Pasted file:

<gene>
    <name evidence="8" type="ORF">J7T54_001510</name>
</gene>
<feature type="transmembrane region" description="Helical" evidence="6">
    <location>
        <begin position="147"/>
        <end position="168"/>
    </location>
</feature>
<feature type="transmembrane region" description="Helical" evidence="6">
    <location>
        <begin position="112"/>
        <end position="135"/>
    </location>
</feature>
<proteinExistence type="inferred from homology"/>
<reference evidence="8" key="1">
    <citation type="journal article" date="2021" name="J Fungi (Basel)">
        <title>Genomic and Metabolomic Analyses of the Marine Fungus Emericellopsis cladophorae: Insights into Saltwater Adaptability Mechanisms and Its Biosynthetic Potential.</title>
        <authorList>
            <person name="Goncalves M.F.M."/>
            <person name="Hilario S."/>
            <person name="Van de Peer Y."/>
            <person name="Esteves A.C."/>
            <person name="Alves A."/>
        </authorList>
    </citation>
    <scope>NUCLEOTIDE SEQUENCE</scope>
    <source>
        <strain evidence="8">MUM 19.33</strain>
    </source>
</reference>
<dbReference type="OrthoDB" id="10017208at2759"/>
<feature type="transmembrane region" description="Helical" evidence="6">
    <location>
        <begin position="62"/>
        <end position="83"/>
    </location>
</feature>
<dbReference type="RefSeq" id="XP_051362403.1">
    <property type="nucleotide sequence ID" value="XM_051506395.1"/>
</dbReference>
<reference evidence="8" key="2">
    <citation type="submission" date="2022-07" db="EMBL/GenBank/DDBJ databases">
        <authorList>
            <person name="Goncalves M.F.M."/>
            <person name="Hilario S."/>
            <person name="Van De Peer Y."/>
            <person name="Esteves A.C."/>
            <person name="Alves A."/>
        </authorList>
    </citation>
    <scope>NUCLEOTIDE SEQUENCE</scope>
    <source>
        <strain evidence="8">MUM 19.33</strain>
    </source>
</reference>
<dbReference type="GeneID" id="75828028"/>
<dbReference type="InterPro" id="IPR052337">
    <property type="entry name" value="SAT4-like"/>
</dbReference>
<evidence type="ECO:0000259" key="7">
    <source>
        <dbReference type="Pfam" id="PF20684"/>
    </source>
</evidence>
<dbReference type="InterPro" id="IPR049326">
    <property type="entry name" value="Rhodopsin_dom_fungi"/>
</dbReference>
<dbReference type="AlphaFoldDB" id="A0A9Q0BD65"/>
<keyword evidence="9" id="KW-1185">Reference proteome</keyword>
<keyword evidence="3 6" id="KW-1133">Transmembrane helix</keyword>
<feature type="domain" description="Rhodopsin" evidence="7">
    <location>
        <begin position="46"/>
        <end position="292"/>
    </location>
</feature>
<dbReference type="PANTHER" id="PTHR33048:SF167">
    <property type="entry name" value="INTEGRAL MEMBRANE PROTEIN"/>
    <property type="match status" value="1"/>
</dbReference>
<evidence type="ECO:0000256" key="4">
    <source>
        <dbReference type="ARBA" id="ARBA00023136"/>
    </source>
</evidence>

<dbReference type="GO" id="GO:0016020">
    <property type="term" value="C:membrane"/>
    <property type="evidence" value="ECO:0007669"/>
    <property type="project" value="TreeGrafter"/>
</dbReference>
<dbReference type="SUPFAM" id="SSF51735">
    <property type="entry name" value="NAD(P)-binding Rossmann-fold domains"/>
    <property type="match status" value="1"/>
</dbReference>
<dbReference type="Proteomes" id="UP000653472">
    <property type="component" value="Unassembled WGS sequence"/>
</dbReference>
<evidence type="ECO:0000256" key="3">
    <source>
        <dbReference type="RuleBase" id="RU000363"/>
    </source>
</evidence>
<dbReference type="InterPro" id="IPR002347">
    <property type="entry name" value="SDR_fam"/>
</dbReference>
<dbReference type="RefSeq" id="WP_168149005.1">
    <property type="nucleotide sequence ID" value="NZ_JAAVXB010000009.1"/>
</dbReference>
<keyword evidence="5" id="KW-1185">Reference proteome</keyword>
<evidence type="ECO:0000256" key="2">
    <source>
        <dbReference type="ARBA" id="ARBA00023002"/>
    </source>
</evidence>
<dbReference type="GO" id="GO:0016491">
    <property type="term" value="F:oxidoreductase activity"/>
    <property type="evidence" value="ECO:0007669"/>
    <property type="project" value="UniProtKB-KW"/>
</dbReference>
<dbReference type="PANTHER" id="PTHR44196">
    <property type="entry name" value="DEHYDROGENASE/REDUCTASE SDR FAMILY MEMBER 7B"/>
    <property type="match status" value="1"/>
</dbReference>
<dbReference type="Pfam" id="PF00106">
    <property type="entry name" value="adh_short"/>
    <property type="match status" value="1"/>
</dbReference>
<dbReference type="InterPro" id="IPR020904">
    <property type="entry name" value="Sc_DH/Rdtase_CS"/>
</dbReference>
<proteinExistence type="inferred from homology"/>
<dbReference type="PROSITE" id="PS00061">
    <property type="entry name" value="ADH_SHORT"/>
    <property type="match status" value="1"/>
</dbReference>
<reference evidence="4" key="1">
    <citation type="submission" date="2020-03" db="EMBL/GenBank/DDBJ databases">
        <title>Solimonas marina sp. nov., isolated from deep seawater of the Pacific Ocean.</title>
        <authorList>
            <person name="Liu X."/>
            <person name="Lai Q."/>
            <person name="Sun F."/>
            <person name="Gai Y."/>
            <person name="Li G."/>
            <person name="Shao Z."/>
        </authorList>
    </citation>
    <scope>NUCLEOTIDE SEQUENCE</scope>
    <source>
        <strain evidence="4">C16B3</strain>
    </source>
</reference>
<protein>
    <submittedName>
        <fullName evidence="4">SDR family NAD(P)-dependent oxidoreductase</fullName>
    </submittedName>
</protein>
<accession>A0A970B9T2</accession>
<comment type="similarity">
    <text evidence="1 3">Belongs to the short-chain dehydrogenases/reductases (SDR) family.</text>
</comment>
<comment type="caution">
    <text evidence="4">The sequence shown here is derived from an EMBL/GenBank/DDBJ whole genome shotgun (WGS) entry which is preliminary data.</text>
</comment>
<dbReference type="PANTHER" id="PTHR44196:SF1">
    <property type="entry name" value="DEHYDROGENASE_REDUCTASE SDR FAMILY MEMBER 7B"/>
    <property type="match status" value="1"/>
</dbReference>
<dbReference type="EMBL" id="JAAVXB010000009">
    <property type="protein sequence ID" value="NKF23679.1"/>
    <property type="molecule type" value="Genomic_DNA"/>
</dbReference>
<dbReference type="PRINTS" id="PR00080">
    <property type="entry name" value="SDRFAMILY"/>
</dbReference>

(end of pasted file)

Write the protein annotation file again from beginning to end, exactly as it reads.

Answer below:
<gene>
    <name evidence="8" type="ORF">J7T54_001510</name>
</gene>
<feature type="transmembrane region" description="Helical" evidence="6">
    <location>
        <begin position="147"/>
        <end position="168"/>
    </location>
</feature>
<feature type="transmembrane region" description="Helical" evidence="6">
    <location>
        <begin position="112"/>
        <end position="135"/>
    </location>
</feature>
<proteinExistence type="inferred from homology"/>
<reference evidence="8" key="1">
    <citation type="journal article" date="2021" name="J Fungi (Basel)">
        <title>Genomic and Metabolomic Analyses of the Marine Fungus Emericellopsis cladophorae: Insights into Saltwater Adaptability Mechanisms and Its Biosynthetic Potential.</title>
        <authorList>
            <person name="Goncalves M.F.M."/>
            <person name="Hilario S."/>
            <person name="Van de Peer Y."/>
            <person name="Esteves A.C."/>
            <person name="Alves A."/>
        </authorList>
    </citation>
    <scope>NUCLEOTIDE SEQUENCE</scope>
    <source>
        <strain evidence="8">MUM 19.33</strain>
    </source>
</reference>
<dbReference type="OrthoDB" id="10017208at2759"/>
<feature type="transmembrane region" description="Helical" evidence="6">
    <location>
        <begin position="62"/>
        <end position="83"/>
    </location>
</feature>
<dbReference type="RefSeq" id="XP_051362403.1">
    <property type="nucleotide sequence ID" value="XM_051506395.1"/>
</dbReference>
<reference evidence="8" key="2">
    <citation type="submission" date="2022-07" db="EMBL/GenBank/DDBJ databases">
        <authorList>
            <person name="Goncalves M.F.M."/>
            <person name="Hilario S."/>
            <person name="Van De Peer Y."/>
            <person name="Esteves A.C."/>
            <person name="Alves A."/>
        </authorList>
    </citation>
    <scope>NUCLEOTIDE SEQUENCE</scope>
    <source>
        <strain evidence="8">MUM 19.33</strain>
    </source>
</reference>
<dbReference type="GeneID" id="75828028"/>
<dbReference type="InterPro" id="IPR052337">
    <property type="entry name" value="SAT4-like"/>
</dbReference>
<evidence type="ECO:0000259" key="7">
    <source>
        <dbReference type="Pfam" id="PF20684"/>
    </source>
</evidence>
<dbReference type="InterPro" id="IPR049326">
    <property type="entry name" value="Rhodopsin_dom_fungi"/>
</dbReference>
<dbReference type="AlphaFoldDB" id="A0A9Q0BD65"/>
<keyword evidence="9" id="KW-1185">Reference proteome</keyword>
<keyword evidence="3 6" id="KW-1133">Transmembrane helix</keyword>
<feature type="domain" description="Rhodopsin" evidence="7">
    <location>
        <begin position="46"/>
        <end position="292"/>
    </location>
</feature>
<dbReference type="PANTHER" id="PTHR33048:SF167">
    <property type="entry name" value="INTEGRAL MEMBRANE PROTEIN"/>
    <property type="match status" value="1"/>
</dbReference>
<evidence type="ECO:0000256" key="4">
    <source>
        <dbReference type="ARBA" id="ARBA00023136"/>
    </source>
</evidence>

<dbReference type="GO" id="GO:0016020">
    <property type="term" value="C:membrane"/>
    <property type="evidence" value="ECO:0007669"/>
    <property type="project" value="TreeGrafter"/>
</dbReference>
<dbReference type="SUPFAM" id="SSF51735">
    <property type="entry name" value="NAD(P)-binding Rossmann-fold domains"/>
    <property type="match status" value="1"/>
</dbReference>
<dbReference type="Proteomes" id="UP000653472">
    <property type="component" value="Unassembled WGS sequence"/>
</dbReference>
<evidence type="ECO:0000256" key="3">
    <source>
        <dbReference type="RuleBase" id="RU000363"/>
    </source>
</evidence>
<dbReference type="InterPro" id="IPR002347">
    <property type="entry name" value="SDR_fam"/>
</dbReference>
<dbReference type="RefSeq" id="WP_168149005.1">
    <property type="nucleotide sequence ID" value="NZ_JAAVXB010000009.1"/>
</dbReference>
<keyword evidence="5" id="KW-1185">Reference proteome</keyword>
<evidence type="ECO:0000256" key="2">
    <source>
        <dbReference type="ARBA" id="ARBA00023002"/>
    </source>
</evidence>
<dbReference type="GO" id="GO:0016491">
    <property type="term" value="F:oxidoreductase activity"/>
    <property type="evidence" value="ECO:0007669"/>
    <property type="project" value="UniProtKB-KW"/>
</dbReference>
<dbReference type="PANTHER" id="PTHR44196">
    <property type="entry name" value="DEHYDROGENASE/REDUCTASE SDR FAMILY MEMBER 7B"/>
    <property type="match status" value="1"/>
</dbReference>
<dbReference type="Pfam" id="PF00106">
    <property type="entry name" value="adh_short"/>
    <property type="match status" value="1"/>
</dbReference>
<dbReference type="InterPro" id="IPR020904">
    <property type="entry name" value="Sc_DH/Rdtase_CS"/>
</dbReference>
<proteinExistence type="inferred from homology"/>
<dbReference type="PROSITE" id="PS00061">
    <property type="entry name" value="ADH_SHORT"/>
    <property type="match status" value="1"/>
</dbReference>
<reference evidence="4" key="1">
    <citation type="submission" date="2020-03" db="EMBL/GenBank/DDBJ databases">
        <title>Solimonas marina sp. nov., isolated from deep seawater of the Pacific Ocean.</title>
        <authorList>
            <person name="Liu X."/>
            <person name="Lai Q."/>
            <person name="Sun F."/>
            <person name="Gai Y."/>
            <person name="Li G."/>
            <person name="Shao Z."/>
        </authorList>
    </citation>
    <scope>NUCLEOTIDE SEQUENCE</scope>
    <source>
        <strain evidence="4">C16B3</strain>
    </source>
</reference>
<protein>
    <submittedName>
        <fullName evidence="4">SDR family NAD(P)-dependent oxidoreductase</fullName>
    </submittedName>
</protein>
<accession>A0A970B9T2</accession>
<comment type="similarity">
    <text evidence="1 3">Belongs to the short-chain dehydrogenases/reductases (SDR) family.</text>
</comment>
<comment type="caution">
    <text evidence="4">The sequence shown here is derived from an EMBL/GenBank/DDBJ whole genome shotgun (WGS) entry which is preliminary data.</text>
</comment>
<dbReference type="PANTHER" id="PTHR44196:SF1">
    <property type="entry name" value="DEHYDROGENASE_REDUCTASE SDR FAMILY MEMBER 7B"/>
    <property type="match status" value="1"/>
</dbReference>
<dbReference type="EMBL" id="JAAVXB010000009">
    <property type="protein sequence ID" value="NKF23679.1"/>
    <property type="molecule type" value="Genomic_DNA"/>
</dbReference>
<dbReference type="PRINTS" id="PR00080">
    <property type="entry name" value="SDRFAMILY"/>
</dbReference>